Kayaking 101: Essential Tips for Beginners
Kayaking is a great sport for any beginner to learn. Like cycling, it’s relatively simple to pick up. Within a few hours you’ll be paddling along happily. There are so many different types of kayaking – from flatwater kayaking to sea kayaking and whitewater kayaking.
Whether you want to go kayaking in the US or go kayaking in the best spots in the world, you will need to have a good basic skill set before heading off on an adventure of your own.
Here are our top ten tips every kayaker should know before they get in the water for the first time.
1) GET A LESSON
Tip number one, get yourself a kayaking lesson. You might not think that you need one. How hard can it be to paddle a kayak, right?
It’s not rocket science but you might find yourself paddling around in circles for the first half an hour without some proper coaching. You’ll waste a lot less time and learn how to paddle and recover from a capsize.
2) DRESS FOR THE WATER, NOT THE WEATHER
It might be a hot sunny day, so you’ll be tempted to wear shorts and tee to go kayaking. But the water temperature might be icy cold.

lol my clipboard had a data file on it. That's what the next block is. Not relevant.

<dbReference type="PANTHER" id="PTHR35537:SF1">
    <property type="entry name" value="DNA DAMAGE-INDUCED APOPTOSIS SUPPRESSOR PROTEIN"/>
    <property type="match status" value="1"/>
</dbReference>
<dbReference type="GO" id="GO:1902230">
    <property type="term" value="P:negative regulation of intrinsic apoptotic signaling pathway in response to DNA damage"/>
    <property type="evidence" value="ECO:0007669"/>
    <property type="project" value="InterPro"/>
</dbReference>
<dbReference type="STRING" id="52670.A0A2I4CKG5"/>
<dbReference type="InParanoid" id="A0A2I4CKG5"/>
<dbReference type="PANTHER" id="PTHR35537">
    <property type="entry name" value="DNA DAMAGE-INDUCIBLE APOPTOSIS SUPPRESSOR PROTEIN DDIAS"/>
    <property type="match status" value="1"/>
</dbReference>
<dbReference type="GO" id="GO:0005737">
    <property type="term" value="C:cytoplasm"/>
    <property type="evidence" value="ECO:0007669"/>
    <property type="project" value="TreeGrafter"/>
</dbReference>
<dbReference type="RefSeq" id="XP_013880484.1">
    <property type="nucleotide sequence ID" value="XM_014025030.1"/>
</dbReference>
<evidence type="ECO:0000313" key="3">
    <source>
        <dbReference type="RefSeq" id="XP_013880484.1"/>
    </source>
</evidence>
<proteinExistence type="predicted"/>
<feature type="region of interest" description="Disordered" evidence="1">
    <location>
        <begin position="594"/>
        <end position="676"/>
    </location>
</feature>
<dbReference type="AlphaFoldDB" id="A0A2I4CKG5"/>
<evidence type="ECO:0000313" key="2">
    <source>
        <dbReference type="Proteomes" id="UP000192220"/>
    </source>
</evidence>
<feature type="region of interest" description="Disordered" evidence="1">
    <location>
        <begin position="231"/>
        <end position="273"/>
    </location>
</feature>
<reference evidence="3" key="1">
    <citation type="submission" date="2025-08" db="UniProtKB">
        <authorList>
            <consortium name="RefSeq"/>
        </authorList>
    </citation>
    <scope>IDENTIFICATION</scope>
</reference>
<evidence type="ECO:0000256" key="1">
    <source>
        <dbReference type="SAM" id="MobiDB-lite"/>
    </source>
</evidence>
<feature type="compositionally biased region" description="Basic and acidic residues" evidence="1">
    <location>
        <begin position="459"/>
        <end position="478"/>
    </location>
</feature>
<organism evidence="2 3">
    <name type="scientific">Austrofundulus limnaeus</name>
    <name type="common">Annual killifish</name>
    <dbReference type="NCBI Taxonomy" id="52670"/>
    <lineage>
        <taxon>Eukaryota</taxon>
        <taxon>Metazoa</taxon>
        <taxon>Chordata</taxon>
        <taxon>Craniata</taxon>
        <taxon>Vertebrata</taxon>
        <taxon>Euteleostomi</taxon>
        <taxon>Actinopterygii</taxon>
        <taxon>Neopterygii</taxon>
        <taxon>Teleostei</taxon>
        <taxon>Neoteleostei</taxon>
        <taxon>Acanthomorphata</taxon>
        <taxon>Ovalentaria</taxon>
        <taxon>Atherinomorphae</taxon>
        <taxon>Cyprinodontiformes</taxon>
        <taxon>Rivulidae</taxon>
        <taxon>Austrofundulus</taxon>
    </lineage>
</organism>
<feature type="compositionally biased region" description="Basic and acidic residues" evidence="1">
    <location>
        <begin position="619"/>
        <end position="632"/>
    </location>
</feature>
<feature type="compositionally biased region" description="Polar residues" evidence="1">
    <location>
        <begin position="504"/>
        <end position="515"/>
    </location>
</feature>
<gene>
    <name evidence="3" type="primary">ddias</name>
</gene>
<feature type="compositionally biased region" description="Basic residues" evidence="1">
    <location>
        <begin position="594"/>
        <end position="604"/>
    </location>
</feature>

Make sure you wear clothes that are appropriate for the water not the air temperature. If you fall in (which isn’t totally unlikely) then you will be glad you wore a wetsuit, kayaking gloves and waterproof windbreaker rather than summer clothes.
3) CHOOSE THE RIGHT BOAT
There is a whole range of different types of kayaks available – from long narrow racing boats to tiny squat freestyle playboats.
You want to learn in a recreational kayak that’s suited to the water you’ll be paddling. For example, if you are paddling on a lake then you’ll want to rent a flatwater boat. Sit-on-top kayaks are great for beginners as they are easy to paddle and reassuringly stable.
4) ALWAYS WEAR BUOYANCY AID
Wearing a buoyancy aid is essential for any kayaker – whether you are a beginner or an experienced paddler.
You’ll read this in any kayaking for beginners guide. Buoyancy aids are like life jackets but allow more movement around the arms and neck, which make them much more suited to kayaking. Even if you are a strong swimmer, you never know when you might get into trouble in the water.
Buoyancy aids will always be provided by kayaking schools, but if you are paddling alone we recommend buying your own or renting from a nearby watersports center.
5) SIT PROPERLY IN YOUR KAYAK
Learning how to sit properly in a kayak will make it so much easier when you start paddling. Your kayak might have a nice comfy backrest but don’t slouch. It’s best to sit up straight with your lower back and buttocks at 90 degrees to each other. You’ll find foot pegs on each side of your kayak. Rest your feet here. Your toes should be pointed outwards and heels towards the centre. Your knees should be bent upwards and outwards, allow contact with the thigh braces.